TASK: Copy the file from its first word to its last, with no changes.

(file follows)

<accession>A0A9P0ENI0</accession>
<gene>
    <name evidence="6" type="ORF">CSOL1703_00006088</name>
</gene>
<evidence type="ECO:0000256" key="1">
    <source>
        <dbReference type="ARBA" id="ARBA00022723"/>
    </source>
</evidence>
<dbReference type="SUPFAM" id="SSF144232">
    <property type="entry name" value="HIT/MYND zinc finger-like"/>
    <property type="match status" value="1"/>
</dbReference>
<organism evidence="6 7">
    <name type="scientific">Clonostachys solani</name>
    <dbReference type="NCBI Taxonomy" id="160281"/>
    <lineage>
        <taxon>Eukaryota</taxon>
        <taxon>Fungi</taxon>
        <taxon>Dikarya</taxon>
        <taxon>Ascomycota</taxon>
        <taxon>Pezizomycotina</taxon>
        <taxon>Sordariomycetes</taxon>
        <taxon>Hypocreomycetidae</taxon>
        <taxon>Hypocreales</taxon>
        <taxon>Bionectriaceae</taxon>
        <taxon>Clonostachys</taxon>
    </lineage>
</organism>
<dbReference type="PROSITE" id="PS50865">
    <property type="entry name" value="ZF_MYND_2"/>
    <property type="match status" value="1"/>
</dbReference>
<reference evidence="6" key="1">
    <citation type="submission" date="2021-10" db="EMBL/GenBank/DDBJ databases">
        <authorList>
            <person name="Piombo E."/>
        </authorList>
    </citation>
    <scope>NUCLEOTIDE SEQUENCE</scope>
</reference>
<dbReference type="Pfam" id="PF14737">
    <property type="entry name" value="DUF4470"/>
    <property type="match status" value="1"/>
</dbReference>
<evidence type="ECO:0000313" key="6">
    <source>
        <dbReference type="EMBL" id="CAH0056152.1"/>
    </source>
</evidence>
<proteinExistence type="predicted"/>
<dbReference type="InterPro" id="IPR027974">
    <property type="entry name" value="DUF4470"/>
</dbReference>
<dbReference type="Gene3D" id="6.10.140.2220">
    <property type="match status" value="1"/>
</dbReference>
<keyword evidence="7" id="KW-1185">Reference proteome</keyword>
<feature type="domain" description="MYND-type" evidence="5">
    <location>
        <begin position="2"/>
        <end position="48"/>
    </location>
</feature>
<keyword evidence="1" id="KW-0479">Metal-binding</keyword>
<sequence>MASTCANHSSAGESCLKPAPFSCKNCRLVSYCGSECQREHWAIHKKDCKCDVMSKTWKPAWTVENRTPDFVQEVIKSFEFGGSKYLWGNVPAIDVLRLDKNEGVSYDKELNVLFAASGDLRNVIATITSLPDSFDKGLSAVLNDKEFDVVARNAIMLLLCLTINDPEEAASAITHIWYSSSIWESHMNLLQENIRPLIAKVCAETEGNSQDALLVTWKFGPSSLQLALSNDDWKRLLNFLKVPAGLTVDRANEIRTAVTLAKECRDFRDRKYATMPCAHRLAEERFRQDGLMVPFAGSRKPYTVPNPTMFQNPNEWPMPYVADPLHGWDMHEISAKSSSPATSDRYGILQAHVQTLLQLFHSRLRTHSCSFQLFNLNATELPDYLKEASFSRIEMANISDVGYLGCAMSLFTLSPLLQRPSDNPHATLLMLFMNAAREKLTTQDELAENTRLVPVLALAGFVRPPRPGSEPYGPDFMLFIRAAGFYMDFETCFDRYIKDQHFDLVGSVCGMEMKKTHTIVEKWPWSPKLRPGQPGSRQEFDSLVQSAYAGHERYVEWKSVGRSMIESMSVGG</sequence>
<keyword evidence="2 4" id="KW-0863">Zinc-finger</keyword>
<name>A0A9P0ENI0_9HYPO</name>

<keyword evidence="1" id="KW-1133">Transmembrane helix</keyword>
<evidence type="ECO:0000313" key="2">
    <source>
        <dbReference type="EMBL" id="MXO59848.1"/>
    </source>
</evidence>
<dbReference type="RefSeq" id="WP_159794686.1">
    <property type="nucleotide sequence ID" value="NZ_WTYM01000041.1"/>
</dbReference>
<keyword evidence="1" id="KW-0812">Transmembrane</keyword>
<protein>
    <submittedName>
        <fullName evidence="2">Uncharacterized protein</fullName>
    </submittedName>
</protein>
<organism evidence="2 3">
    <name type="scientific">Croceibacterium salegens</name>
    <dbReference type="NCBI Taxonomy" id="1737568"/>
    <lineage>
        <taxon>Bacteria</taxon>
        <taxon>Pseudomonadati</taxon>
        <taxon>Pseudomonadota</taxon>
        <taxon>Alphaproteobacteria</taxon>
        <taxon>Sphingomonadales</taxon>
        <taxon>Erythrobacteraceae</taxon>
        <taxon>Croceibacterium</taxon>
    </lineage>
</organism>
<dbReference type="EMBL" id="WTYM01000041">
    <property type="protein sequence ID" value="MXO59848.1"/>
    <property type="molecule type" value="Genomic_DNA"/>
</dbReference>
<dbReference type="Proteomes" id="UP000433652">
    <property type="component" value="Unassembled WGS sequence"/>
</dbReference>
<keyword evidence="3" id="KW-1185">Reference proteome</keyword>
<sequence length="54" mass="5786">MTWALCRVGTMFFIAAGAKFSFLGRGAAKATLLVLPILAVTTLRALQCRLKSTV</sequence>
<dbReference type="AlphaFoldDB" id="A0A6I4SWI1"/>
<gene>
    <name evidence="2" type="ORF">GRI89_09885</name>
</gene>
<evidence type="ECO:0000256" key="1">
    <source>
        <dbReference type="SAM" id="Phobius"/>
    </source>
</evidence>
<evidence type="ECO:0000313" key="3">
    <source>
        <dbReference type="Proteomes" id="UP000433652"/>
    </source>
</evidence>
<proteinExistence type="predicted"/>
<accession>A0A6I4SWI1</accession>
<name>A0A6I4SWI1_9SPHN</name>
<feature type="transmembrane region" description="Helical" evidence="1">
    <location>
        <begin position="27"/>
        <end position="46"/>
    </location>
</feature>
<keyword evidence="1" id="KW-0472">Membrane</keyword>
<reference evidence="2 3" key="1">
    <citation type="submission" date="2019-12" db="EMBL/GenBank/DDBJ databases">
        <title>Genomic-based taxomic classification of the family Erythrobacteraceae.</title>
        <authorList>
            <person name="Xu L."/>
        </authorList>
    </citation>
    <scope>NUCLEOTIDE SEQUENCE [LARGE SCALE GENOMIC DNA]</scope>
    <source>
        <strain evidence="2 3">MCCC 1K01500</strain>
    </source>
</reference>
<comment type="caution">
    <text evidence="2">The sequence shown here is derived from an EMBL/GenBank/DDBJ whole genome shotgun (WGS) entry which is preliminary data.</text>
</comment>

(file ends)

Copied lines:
<accession>A0A9P0ENI0</accession>
<gene>
    <name evidence="6" type="ORF">CSOL1703_00006088</name>
</gene>
<evidence type="ECO:0000256" key="1">
    <source>
        <dbReference type="ARBA" id="ARBA00022723"/>
    </source>
</evidence>
<dbReference type="SUPFAM" id="SSF144232">
    <property type="entry name" value="HIT/MYND zinc finger-like"/>
    <property type="match status" value="1"/>
</dbReference>
<organism evidence="6 7">
    <name type="scientific">Clonostachys solani</name>
    <dbReference type="NCBI Taxonomy" id="160281"/>
    <lineage>
        <taxon>Eukaryota</taxon>
        <taxon>Fungi</taxon>
        <taxon>Dikarya</taxon>
        <taxon>Ascomycota</taxon>
        <taxon>Pezizomycotina</taxon>
        <taxon>Sordariomycetes</taxon>
        <taxon>Hypocreomycetidae</taxon>
        <taxon>Hypocreales</taxon>
        <taxon>Bionectriaceae</taxon>
        <taxon>Clonostachys</taxon>
    </lineage>
</organism>
<dbReference type="PROSITE" id="PS50865">
    <property type="entry name" value="ZF_MYND_2"/>
    <property type="match status" value="1"/>
</dbReference>
<reference evidence="6" key="1">
    <citation type="submission" date="2021-10" db="EMBL/GenBank/DDBJ databases">
        <authorList>
            <person name="Piombo E."/>
        </authorList>
    </citation>
    <scope>NUCLEOTIDE SEQUENCE</scope>
</reference>
<dbReference type="Pfam" id="PF14737">
    <property type="entry name" value="DUF4470"/>
    <property type="match status" value="1"/>
</dbReference>
<evidence type="ECO:0000313" key="6">
    <source>
        <dbReference type="EMBL" id="CAH0056152.1"/>
    </source>
</evidence>
<proteinExistence type="predicted"/>
<dbReference type="InterPro" id="IPR027974">
    <property type="entry name" value="DUF4470"/>
</dbReference>
<dbReference type="Gene3D" id="6.10.140.2220">
    <property type="match status" value="1"/>
</dbReference>
<keyword evidence="7" id="KW-1185">Reference proteome</keyword>
<feature type="domain" description="MYND-type" evidence="5">
    <location>
        <begin position="2"/>
        <end position="48"/>
    </location>
</feature>
<keyword evidence="1" id="KW-0479">Metal-binding</keyword>
<sequence>MASTCANHSSAGESCLKPAPFSCKNCRLVSYCGSECQREHWAIHKKDCKCDVMSKTWKPAWTVENRTPDFVQEVIKSFEFGGSKYLWGNVPAIDVLRLDKNEGVSYDKELNVLFAASGDLRNVIATITSLPDSFDKGLSAVLNDKEFDVVARNAIMLLLCLTINDPEEAASAITHIWYSSSIWESHMNLLQENIRPLIAKVCAETEGNSQDALLVTWKFGPSSLQLALSNDDWKRLLNFLKVPAGLTVDRANEIRTAVTLAKECRDFRDRKYATMPCAHRLAEERFRQDGLMVPFAGSRKPYTVPNPTMFQNPNEWPMPYVADPLHGWDMHEISAKSSSPATSDRYGILQAHVQTLLQLFHSRLRTHSCSFQLFNLNATELPDYLKEASFSRIEMANISDVGYLGCAMSLFTLSPLLQRPSDNPHATLLMLFMNAAREKLTTQDELAENTRLVPVLALAGFVRPPRPGSEPYGPDFMLFIRAAGFYMDFETCFDRYIKDQHFDLVGSVCGMEMKKTHTIVEKWPWSPKLRPGQPGSRQEFDSLVQSAYAGHERYVEWKSVGRSMIESMSVGG</sequence>
<keyword evidence="2 4" id="KW-0863">Zinc-finger</keyword>
<name>A0A9P0ENI0_9HYPO</name>

<keyword evidence="1" id="KW-1133">Transmembrane helix</keyword>
<evidence type="ECO:0000313" key="2">
    <source>
        <dbReference type="EMBL" id="MXO59848.1"/>
    </source>
</evidence>
<dbReference type="RefSeq" id="WP_159794686.1">
    <property type="nucleotide sequence ID" value="NZ_WTYM01000041.1"/>
</dbReference>
<keyword evidence="1" id="KW-0812">Transmembrane</keyword>
<protein>
    <submittedName>
        <fullName evidence="2">Uncharacterized protein</fullName>
    </submittedName>
</protein>
<organism evidence="2 3">
    <name type="scientific">Croceibacterium salegens</name>
    <dbReference type="NCBI Taxonomy" id="1737568"/>
    <lineage>
        <taxon>Bacteria</taxon>
        <taxon>Pseudomonadati</taxon>
        <taxon>Pseudomonadota</taxon>
        <taxon>Alphaproteobacteria</taxon>
        <taxon>Sphingomonadales</taxon>
        <taxon>Erythrobacteraceae</taxon>
        <taxon>Croceibacterium</taxon>
    </lineage>
</organism>
<dbReference type="EMBL" id="WTYM01000041">
    <property type="protein sequence ID" value="MXO59848.1"/>
    <property type="molecule type" value="Genomic_DNA"/>
</dbReference>
<dbReference type="Proteomes" id="UP000433652">
    <property type="component" value="Unassembled WGS sequence"/>
</dbReference>
<keyword evidence="3" id="KW-1185">Reference proteome</keyword>
<sequence length="54" mass="5786">MTWALCRVGTMFFIAAGAKFSFLGRGAAKATLLVLPILAVTTLRALQCRLKSTV</sequence>
<dbReference type="AlphaFoldDB" id="A0A6I4SWI1"/>
<gene>
    <name evidence="2" type="ORF">GRI89_09885</name>
</gene>
<evidence type="ECO:0000256" key="1">
    <source>
        <dbReference type="SAM" id="Phobius"/>
    </source>
</evidence>
<evidence type="ECO:0000313" key="3">
    <source>
        <dbReference type="Proteomes" id="UP000433652"/>
    </source>
</evidence>
<proteinExistence type="predicted"/>
<accession>A0A6I4SWI1</accession>
<name>A0A6I4SWI1_9SPHN</name>
<feature type="transmembrane region" description="Helical" evidence="1">
    <location>
        <begin position="27"/>
        <end position="46"/>
    </location>
</feature>
<keyword evidence="1" id="KW-0472">Membrane</keyword>
<reference evidence="2 3" key="1">
    <citation type="submission" date="2019-12" db="EMBL/GenBank/DDBJ databases">
        <title>Genomic-based taxomic classification of the family Erythrobacteraceae.</title>
        <authorList>
            <person name="Xu L."/>
        </authorList>
    </citation>
    <scope>NUCLEOTIDE SEQUENCE [LARGE SCALE GENOMIC DNA]</scope>
    <source>
        <strain evidence="2 3">MCCC 1K01500</strain>
    </source>
</reference>
<comment type="caution">
    <text evidence="2">The sequence shown here is derived from an EMBL/GenBank/DDBJ whole genome shotgun (WGS) entry which is preliminary data.</text>
</comment>